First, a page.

Editorial: Residents shouldn’t accept state gimmicks
Published 12:00 am Tuesday, January 4, 2005
Accounting shifts. One-time funding fixes. Financial gimmicks.
Those are familiar phrases to Minnesotans who have watched legislators try to overcome the state’s budget deficit the past few years.
Well, the news about another pending state budget shortfall shows legislators’ efforts in 2002 didn’t exactly work. Worse, debate about the size of the expected shortfall provides a stark example of some of the questionable tactics being used to balance state books.
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Collectively, this news should jolt all legislators into realizing that when they convene today, they must craft a deficit solution that is truly balanced. By that we mean not only does it actually balance the state’s books within the budget period, but it does so by using a variety of resources &045; reserves, user fees, program changes and, yes, some tax increases.
While news of a deficit was expected, debate about its size is capturing the public’s attention.
Officially, the state pegs the amount at $700 million. However, that figure is based on the assumption that inflation will drive up state revenues the next two years.
Here’s the catch &045; and where the 2002 Legislature’s tactics are exposed for all to see.
The state isn’t factoring in inflation when it comes to what it plans to spend in the next two years. If inflation is factored in, the deficit leaps to $1.4 billion.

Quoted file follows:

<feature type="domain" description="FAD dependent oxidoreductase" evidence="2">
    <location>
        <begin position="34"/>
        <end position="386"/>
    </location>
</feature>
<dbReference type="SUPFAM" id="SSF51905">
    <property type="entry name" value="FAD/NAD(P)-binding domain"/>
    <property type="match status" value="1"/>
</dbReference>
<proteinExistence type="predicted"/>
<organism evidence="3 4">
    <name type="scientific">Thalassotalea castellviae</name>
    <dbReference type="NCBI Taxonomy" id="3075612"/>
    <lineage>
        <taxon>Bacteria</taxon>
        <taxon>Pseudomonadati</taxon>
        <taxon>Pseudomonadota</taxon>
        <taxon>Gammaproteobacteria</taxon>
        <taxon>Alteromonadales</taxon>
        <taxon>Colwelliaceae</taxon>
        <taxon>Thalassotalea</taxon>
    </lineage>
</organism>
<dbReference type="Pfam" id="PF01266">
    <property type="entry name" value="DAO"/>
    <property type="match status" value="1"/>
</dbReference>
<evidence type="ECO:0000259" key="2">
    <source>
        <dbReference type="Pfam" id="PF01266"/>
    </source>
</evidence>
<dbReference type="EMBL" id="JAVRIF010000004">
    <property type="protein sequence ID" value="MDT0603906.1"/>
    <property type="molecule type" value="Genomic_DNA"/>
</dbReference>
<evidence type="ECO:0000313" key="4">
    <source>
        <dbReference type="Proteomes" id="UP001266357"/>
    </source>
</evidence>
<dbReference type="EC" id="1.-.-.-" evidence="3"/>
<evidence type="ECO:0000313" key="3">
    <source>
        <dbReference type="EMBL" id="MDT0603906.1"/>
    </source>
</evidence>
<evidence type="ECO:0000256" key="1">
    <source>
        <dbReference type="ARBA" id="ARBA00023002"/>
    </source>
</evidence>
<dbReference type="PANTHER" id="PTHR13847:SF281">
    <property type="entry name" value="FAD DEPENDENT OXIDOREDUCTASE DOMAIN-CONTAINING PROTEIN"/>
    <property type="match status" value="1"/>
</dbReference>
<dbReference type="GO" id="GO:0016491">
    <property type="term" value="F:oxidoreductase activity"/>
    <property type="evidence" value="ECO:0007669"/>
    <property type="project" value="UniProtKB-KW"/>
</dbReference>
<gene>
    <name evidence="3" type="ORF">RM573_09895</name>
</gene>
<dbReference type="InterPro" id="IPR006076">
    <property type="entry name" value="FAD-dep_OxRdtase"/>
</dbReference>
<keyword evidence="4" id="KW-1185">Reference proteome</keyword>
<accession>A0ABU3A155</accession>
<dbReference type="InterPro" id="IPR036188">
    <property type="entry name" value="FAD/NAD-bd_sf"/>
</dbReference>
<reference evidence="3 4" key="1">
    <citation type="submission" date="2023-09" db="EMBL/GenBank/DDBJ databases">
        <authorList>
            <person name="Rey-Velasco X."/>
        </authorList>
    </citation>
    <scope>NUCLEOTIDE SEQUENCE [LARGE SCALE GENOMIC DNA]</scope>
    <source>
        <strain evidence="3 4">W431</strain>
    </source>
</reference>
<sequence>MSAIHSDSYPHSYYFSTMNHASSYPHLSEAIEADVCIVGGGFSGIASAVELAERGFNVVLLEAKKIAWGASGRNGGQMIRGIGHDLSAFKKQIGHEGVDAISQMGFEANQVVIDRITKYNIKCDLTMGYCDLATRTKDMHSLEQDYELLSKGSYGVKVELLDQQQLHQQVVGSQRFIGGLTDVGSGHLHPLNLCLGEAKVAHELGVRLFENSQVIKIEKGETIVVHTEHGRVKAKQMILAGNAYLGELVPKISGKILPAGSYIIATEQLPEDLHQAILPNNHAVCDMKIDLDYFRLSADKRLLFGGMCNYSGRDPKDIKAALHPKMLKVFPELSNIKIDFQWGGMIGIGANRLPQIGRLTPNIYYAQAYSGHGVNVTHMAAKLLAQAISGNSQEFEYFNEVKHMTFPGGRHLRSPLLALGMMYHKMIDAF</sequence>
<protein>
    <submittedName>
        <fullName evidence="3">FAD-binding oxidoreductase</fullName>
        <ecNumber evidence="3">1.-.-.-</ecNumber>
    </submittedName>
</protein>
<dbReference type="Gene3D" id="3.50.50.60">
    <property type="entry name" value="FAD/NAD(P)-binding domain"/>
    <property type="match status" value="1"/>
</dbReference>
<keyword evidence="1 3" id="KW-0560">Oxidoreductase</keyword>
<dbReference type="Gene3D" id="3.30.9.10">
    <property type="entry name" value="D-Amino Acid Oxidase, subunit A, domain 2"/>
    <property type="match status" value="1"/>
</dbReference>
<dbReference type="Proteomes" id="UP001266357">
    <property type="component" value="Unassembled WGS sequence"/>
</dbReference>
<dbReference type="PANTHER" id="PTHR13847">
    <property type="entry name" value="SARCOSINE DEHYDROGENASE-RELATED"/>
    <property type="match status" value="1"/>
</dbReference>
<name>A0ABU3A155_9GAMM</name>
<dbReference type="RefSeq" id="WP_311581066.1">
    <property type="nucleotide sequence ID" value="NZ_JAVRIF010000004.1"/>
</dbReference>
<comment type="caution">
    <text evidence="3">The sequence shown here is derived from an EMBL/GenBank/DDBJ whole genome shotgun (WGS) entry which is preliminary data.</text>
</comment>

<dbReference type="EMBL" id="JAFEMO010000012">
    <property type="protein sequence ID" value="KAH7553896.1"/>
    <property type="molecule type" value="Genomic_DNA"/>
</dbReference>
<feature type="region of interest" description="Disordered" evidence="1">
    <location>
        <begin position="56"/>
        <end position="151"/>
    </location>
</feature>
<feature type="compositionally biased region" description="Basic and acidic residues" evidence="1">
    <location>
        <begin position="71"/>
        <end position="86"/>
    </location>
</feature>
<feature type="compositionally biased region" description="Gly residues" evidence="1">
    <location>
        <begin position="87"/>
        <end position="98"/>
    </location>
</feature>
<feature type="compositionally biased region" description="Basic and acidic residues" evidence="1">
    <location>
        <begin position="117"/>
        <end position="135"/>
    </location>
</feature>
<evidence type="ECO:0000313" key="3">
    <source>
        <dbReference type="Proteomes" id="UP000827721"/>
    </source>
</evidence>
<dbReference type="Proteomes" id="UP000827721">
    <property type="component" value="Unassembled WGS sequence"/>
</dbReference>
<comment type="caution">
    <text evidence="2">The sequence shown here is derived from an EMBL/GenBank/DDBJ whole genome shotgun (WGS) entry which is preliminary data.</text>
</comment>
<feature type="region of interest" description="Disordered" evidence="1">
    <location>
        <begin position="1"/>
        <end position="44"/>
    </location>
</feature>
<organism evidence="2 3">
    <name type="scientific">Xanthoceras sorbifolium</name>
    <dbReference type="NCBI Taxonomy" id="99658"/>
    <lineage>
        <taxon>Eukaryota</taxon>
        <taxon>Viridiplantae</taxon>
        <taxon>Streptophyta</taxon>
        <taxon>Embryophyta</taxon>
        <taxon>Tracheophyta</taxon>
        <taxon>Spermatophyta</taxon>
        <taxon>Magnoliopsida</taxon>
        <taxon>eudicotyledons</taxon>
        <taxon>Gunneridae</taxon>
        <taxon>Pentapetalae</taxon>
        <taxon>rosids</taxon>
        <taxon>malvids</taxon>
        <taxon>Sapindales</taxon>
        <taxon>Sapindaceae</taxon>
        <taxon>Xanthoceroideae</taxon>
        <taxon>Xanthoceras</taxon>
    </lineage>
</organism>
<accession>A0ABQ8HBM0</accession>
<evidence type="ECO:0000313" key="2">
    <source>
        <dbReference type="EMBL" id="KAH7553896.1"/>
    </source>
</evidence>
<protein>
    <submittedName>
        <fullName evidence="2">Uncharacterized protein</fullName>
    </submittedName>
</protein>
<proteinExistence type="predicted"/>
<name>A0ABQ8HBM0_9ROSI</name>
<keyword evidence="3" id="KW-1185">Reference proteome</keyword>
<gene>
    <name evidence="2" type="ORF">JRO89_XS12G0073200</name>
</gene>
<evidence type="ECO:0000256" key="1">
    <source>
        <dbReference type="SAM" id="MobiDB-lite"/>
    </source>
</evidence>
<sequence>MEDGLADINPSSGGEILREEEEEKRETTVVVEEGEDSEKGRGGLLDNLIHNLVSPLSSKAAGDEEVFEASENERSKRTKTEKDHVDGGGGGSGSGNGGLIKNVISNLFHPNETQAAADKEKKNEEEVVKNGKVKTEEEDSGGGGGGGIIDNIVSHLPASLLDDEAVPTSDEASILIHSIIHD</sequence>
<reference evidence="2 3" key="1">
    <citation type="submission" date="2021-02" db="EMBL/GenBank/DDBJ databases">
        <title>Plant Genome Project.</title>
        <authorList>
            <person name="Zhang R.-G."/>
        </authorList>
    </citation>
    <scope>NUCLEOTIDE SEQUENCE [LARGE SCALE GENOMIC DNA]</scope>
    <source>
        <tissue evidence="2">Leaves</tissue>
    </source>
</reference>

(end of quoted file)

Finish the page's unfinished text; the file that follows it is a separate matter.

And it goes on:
From the 1990s until 2002, inflation had been factored into setting state budgets. But the Legislature removed it from the state’s expenses equation two years ago, clearly as a way to &045; on paper &045; erase a then $4.2 billion deficit.
Come on. How realistic are legislators if they believe they can count on inflation to bolster the state’s bottom line, but somehow have the state avoid it when paying bills?
While there is a legitimate debate about whether inflation should be a factor in setting a budget, it doesn’t take a CPA to see that counting it only when it helps and ignoring it when it hurts is far from being fiscally responsible.
As Minnesotans gear up for the 2005 session, which begins today, legislative leaders from both parties should hammer out an agreement now as to how they will treat inflation in setting the state’s next budget.
Either count it in expenses and revenues or leave it out of both. As the past two years have proven, the concept of selective retention only compounds the debt Minnesotans owe.
&045; St. Cloud Times